Together with #NoTextNext pledgers, we are creating a community of people who dare to say: “I am pursuing healthy, meaningful connection and communication,” “I have had enough of inappropriate boldness said via text, instant messaging, and dating apps,” and/or “Just because text communication is the norm, does not mean it is a good thing or works the best for me.”

2. What types of texters are there?

Stephanie: That is loaded question because although I could have a lot of fun labeling people by their texting habits that does very little to help us answer these questions – In a situation where there are options, why do so many people pick a device over real in-person interaction? Also, as texting becomes a normal part of our multitasking routines, how distracted are we when delivering communication that matters to the well-being of our relationships?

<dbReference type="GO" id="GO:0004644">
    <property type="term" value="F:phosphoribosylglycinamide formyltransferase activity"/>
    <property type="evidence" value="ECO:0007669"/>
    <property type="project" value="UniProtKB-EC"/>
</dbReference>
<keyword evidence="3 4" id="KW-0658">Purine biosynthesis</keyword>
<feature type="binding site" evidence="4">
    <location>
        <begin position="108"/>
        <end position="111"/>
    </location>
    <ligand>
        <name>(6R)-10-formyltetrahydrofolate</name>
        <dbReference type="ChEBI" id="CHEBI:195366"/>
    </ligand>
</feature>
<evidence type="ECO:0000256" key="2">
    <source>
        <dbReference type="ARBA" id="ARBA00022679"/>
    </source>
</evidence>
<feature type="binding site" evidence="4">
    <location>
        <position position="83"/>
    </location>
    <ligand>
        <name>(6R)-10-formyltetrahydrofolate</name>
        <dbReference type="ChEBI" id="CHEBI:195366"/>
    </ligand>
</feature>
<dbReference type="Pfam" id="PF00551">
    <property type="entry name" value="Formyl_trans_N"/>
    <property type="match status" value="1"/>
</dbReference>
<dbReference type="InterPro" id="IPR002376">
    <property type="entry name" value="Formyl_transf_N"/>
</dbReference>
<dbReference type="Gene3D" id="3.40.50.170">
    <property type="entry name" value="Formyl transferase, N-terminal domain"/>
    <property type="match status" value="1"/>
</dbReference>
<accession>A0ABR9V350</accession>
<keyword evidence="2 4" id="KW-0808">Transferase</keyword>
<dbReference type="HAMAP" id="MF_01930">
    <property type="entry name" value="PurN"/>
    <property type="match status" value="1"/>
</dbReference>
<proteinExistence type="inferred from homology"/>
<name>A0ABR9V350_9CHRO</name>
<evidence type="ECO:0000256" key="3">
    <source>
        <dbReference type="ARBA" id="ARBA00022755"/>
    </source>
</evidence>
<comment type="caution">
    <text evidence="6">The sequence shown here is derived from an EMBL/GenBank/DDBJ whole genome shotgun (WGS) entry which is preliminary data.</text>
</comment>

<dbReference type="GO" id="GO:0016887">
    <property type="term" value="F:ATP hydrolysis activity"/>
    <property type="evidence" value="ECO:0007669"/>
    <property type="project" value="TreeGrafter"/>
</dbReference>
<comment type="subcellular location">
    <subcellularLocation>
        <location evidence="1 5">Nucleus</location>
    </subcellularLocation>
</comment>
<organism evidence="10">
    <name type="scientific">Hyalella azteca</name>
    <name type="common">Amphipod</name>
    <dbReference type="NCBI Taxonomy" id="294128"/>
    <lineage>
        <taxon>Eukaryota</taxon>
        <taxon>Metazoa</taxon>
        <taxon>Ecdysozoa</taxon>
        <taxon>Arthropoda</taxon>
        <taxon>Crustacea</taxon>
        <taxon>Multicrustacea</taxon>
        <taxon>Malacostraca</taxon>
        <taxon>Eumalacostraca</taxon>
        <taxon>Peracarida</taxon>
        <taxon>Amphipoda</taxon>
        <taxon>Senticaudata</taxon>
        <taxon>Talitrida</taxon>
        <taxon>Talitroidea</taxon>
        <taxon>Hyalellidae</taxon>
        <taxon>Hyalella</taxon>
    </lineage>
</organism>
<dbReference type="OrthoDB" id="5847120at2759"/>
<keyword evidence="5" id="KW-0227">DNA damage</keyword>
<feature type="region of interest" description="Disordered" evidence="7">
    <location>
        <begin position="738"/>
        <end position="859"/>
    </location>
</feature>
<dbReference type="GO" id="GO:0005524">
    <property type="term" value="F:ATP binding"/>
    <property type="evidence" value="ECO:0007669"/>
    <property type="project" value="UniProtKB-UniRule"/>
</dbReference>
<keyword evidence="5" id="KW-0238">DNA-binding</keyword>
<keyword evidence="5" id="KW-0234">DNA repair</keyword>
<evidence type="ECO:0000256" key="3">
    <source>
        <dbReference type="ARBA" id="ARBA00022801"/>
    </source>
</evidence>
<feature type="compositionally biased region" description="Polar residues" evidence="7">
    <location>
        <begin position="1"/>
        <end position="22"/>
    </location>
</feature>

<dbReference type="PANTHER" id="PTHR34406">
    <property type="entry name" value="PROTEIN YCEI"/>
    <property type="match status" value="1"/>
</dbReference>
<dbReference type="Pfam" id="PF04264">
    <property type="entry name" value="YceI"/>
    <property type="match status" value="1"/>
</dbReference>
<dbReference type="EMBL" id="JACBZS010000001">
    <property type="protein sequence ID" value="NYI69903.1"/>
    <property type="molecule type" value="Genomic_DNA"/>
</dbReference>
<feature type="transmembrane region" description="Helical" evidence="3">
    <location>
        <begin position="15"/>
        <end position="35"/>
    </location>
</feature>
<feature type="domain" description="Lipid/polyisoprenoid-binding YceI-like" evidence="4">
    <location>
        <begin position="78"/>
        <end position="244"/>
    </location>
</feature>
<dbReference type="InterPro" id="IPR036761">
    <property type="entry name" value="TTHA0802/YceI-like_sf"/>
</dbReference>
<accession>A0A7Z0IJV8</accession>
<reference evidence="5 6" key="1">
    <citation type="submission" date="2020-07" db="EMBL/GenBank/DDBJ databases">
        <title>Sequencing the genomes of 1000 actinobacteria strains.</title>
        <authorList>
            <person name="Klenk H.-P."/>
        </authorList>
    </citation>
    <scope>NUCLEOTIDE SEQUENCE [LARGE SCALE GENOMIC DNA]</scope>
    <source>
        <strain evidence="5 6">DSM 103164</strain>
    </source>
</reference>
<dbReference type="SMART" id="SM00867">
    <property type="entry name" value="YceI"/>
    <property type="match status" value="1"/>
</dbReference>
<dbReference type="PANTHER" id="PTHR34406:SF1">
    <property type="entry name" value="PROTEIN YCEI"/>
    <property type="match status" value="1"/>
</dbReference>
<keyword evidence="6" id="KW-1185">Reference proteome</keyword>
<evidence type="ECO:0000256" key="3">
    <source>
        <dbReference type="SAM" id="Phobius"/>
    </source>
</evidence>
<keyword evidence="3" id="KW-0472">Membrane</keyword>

Many surveys have been conducted in the last five years where as high as 60% of the people surveyed confessed to feeling addicted to their personal devices (cell phones and tablets.) In the same period of time marriage is on a decline. A United States report showed a marriage rate of 6.74 out of 1000 people for 2015, down from 7.09 people in 2008. A Pew Research Center report recently said that one-fourth of millennials show no interest in marriage at all. Quality relating is essential in creating healthy long lasting relationships. It is no wonder to me that in a time when a form of communication full of assumptions and distractions is so popular (texting,) people no longer feel that marriage or long term relationship is possible.

3. How can texting hurt our relationships?